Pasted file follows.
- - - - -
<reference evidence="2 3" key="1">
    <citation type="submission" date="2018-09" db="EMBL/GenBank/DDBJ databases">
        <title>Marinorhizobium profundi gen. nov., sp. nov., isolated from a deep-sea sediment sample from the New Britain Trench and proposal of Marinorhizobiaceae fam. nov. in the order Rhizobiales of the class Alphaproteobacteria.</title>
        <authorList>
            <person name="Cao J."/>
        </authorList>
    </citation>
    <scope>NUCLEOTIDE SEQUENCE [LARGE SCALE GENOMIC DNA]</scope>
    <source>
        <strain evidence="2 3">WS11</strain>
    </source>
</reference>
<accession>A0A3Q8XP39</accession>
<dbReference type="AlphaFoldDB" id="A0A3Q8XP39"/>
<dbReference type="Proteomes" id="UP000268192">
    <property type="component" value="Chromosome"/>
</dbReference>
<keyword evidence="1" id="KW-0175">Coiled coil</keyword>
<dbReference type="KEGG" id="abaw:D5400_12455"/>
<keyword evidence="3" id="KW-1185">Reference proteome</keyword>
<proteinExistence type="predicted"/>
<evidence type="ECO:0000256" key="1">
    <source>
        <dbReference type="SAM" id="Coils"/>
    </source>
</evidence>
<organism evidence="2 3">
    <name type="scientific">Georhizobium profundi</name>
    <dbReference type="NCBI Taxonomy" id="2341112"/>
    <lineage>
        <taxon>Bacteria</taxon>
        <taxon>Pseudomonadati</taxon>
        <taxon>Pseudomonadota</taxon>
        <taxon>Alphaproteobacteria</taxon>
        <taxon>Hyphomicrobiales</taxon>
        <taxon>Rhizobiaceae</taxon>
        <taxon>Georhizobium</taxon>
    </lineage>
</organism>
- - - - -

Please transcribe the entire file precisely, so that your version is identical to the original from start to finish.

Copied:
<reference evidence="2 3" key="1">
    <citation type="submission" date="2018-09" db="EMBL/GenBank/DDBJ databases">
        <title>Marinorhizobium profundi gen. nov., sp. nov., isolated from a deep-sea sediment sample from the New Britain Trench and proposal of Marinorhizobiaceae fam. nov. in the order Rhizobiales of the class Alphaproteobacteria.</title>
        <authorList>
            <person name="Cao J."/>
        </authorList>
    </citation>
    <scope>NUCLEOTIDE SEQUENCE [LARGE SCALE GENOMIC DNA]</scope>
    <source>
        <strain evidence="2 3">WS11</strain>
    </source>
</reference>
<accession>A0A3Q8XP39</accession>
<dbReference type="AlphaFoldDB" id="A0A3Q8XP39"/>
<dbReference type="Proteomes" id="UP000268192">
    <property type="component" value="Chromosome"/>
</dbReference>
<keyword evidence="1" id="KW-0175">Coiled coil</keyword>
<dbReference type="KEGG" id="abaw:D5400_12455"/>
<keyword evidence="3" id="KW-1185">Reference proteome</keyword>
<proteinExistence type="predicted"/>
<evidence type="ECO:0000256" key="1">
    <source>
        <dbReference type="SAM" id="Coils"/>
    </source>
</evidence>
<organism evidence="2 3">
    <name type="scientific">Georhizobium profundi</name>
    <dbReference type="NCBI Taxonomy" id="2341112"/>
    <lineage>
        <taxon>Bacteria</taxon>
        <taxon>Pseudomonadati</taxon>
        <taxon>Pseudomonadota</taxon>
        <taxon>Alphaproteobacteria</taxon>
        <taxon>Hyphomicrobiales</taxon>
        <taxon>Rhizobiaceae</taxon>
        <taxon>Georhizobium</taxon>
    </lineage>
</organism>